Kucinich rips corporations, especially corporate media. Soon after he began accusing mainstream media of scripting news to favor corporate-fascist political elites, major news organizations, including supposedly liberal NPR, pulled their reporters off the Kucinich campaign, and failed to even mention him in the weeks leading up to the crucial Iowa and New Hampshire primaries.
The candidate says he doesn’t use marijuana, but says his opposition to the drug war is based on his general commitment to human rights of all kinds ? including women’s rights, gay rights, and minority rights.
He supports universal health care. He says global warming and human destruction of the earth must be viewed as a moral issue and as a serious threat to the long-term survival of our species. He’s a vegan. He advocates dismantling America’s emphasis on military solutions for world problems, as well as the draconian Patriot Act, mandatory minimum drug sentences, and post-9/11 policies that have robbed Americans of basic constitutional rights.
Kucinich calls himself “the peace candidate.” He brings a sincere, spiritual, and sensitive tone to politics. He comes from a poor family that was often homeless during his youth. He fought powerful special interests when he was mayor of Cleveland, was forced out of politics by corrupt businesses, embarked on a “spiritual quest,” and then returned to politics years later, determined to save America from politicians like George W. Bush.
Now, he’s a respected member of Congress, head of the Congressional Progressive caucus, and popular with liberal and conservative voters in his home state of Ohio.
By the time you read this article, the Democratic primaries may be all but over; it’s unlikely Kucinich will be the Democratic nominee.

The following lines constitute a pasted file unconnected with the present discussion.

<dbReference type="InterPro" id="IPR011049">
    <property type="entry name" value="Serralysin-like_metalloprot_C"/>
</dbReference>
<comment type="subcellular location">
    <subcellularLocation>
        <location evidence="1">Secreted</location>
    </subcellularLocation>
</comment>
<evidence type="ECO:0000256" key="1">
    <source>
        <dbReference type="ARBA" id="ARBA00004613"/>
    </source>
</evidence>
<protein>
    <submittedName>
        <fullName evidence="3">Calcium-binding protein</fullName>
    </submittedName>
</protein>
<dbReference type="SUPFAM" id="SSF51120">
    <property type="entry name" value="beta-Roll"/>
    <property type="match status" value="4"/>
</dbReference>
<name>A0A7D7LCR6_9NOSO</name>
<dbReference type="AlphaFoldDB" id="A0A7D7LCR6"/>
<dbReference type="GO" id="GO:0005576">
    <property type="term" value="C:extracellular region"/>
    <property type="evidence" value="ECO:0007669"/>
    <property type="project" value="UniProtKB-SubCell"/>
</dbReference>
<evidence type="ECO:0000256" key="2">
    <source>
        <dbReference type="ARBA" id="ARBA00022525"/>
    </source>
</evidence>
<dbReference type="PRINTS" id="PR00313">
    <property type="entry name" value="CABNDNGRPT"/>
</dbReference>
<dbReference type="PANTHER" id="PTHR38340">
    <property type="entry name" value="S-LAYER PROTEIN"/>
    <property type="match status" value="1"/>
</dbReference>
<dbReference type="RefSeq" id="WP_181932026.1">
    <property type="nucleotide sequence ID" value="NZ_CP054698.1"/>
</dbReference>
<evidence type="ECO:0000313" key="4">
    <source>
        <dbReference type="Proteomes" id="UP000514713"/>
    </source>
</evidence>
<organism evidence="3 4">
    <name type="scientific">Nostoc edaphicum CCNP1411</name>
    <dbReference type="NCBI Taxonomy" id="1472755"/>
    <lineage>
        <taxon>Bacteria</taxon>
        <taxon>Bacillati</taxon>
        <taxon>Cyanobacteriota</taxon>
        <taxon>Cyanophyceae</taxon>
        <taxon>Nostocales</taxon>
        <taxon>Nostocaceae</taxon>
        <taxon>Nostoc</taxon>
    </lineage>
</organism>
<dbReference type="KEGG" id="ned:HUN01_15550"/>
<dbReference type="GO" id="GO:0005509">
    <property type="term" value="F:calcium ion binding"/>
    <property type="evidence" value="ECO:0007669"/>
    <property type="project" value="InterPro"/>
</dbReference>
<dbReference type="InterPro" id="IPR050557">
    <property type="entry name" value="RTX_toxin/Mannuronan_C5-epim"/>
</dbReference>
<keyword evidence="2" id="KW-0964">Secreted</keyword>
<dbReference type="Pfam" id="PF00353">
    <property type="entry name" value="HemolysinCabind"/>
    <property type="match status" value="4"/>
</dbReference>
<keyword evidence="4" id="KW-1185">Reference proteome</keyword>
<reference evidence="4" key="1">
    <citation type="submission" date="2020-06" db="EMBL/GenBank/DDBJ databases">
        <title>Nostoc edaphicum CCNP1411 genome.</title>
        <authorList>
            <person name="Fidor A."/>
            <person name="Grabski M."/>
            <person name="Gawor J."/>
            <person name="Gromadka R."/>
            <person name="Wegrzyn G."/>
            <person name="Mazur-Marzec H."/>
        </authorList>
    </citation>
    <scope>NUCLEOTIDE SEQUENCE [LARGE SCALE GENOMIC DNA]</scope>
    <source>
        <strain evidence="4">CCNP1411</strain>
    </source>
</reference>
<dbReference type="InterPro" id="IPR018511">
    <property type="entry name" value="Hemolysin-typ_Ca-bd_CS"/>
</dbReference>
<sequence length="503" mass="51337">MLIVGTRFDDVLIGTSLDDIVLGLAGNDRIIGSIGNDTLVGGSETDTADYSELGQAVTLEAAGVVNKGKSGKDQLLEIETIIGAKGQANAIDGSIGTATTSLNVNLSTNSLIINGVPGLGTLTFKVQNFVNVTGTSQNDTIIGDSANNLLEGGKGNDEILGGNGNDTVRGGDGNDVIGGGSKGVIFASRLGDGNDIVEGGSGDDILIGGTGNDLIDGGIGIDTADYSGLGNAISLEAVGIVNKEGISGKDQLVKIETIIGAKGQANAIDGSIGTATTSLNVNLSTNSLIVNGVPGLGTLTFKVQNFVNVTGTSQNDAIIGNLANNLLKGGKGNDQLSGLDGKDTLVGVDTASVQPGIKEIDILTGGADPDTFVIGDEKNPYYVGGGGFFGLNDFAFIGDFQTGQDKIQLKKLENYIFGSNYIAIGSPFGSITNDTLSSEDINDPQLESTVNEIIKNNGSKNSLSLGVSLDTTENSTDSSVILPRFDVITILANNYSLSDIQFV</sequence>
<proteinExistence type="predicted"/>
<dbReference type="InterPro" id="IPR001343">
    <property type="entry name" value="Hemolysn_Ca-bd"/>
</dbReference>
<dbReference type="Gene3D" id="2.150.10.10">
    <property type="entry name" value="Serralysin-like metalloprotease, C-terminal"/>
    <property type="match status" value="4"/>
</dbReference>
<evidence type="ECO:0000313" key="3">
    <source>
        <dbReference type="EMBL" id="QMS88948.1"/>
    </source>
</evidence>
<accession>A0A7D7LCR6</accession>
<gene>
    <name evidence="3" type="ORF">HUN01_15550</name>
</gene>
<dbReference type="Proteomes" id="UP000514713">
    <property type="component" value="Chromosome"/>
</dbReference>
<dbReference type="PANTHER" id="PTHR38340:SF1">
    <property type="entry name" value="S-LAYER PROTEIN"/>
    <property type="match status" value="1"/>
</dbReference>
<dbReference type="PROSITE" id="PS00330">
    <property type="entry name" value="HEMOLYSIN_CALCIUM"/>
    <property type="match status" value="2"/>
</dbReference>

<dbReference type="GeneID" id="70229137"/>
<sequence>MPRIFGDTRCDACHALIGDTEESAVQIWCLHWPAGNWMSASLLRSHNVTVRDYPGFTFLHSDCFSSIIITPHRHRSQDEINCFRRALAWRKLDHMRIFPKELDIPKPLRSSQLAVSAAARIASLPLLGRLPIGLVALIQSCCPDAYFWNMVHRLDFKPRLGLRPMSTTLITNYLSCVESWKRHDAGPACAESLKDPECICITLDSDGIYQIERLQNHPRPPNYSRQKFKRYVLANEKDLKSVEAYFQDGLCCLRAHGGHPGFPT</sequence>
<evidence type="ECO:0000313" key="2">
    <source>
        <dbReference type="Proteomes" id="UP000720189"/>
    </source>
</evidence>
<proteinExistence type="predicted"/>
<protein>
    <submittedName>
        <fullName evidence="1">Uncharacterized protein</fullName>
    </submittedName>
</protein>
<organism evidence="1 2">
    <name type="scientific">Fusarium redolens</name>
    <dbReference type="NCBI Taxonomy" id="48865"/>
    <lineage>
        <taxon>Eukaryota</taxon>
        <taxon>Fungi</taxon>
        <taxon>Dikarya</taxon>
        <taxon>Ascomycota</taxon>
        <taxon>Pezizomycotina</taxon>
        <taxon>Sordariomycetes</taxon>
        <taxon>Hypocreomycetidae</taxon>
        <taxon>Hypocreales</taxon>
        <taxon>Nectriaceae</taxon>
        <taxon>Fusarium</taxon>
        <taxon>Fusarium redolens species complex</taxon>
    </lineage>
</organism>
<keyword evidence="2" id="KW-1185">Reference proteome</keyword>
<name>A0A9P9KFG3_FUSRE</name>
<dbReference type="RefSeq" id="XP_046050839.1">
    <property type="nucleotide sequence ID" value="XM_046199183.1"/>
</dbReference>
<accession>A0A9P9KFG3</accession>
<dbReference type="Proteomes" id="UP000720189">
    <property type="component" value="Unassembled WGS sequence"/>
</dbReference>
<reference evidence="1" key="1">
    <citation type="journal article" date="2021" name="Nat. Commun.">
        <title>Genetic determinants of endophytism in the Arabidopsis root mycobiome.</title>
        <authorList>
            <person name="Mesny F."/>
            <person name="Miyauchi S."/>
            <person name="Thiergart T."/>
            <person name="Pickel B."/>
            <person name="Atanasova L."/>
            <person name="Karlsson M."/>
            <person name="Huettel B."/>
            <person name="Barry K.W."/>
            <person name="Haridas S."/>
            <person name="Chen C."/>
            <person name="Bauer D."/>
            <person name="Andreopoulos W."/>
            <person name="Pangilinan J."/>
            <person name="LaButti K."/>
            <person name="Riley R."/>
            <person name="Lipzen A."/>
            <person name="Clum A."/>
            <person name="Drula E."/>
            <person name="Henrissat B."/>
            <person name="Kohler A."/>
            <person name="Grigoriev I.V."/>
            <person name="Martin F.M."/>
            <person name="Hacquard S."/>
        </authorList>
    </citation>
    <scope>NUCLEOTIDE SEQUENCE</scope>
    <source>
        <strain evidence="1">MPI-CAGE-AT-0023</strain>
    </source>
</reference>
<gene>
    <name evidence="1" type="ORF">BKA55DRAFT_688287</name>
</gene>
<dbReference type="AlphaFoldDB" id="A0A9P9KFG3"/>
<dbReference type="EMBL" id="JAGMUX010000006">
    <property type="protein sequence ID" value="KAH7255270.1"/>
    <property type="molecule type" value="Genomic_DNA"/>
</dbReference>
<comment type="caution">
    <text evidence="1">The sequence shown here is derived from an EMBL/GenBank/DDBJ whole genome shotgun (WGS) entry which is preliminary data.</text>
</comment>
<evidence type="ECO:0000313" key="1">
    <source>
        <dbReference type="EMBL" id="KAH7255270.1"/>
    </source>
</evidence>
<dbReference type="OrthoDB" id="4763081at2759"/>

Still, Cannabis Culture publisher Marc Emery is urging all Americans who share a pro-marijuana, pro-freedom agenda to back Kucinich with their money and by volunteering to assist his campaign.
Emery urges American voters to check out Kucinich’s website at www.kucinich.us, and to work hard for the candidate and his causes as soon as possible.
“Even if he doesn’t win the primaries, it’s tremendously important to have a national US candidate carrying our message of freedom,” said Emery. “We sent Pot-TV newswoman Loretta Nall to a Willie Nelson benefit concert for Kucinich in January, and Loretta was warmly received by his campaign.”
Nall told Cannabis Culture that Kucinich clearly articulated his desire to see marijuana decriminalized. After she met Kucinich, she and other US Marijuana Party members raised money that purchased full page pro-Kucinich ads that ran in New Hampshire newspapers just before the primaries.
“It was very exciting to be with people like Bonnie Raitt, Willie Nelson, the Doobie Brothers, and committed people from across America who love their country and freedom,” Nall said. “Some members of the Cannabis Culture forum came to Texas with some very kind herb. I sat there listening to the fantastic music, and it gave me goose bumps to wonder if a man as cool as Kucinich could become president of the United States. This world would be so much better!”
? Dennis Kucinich: toll free 1-866-413-3664; www.kucinich.us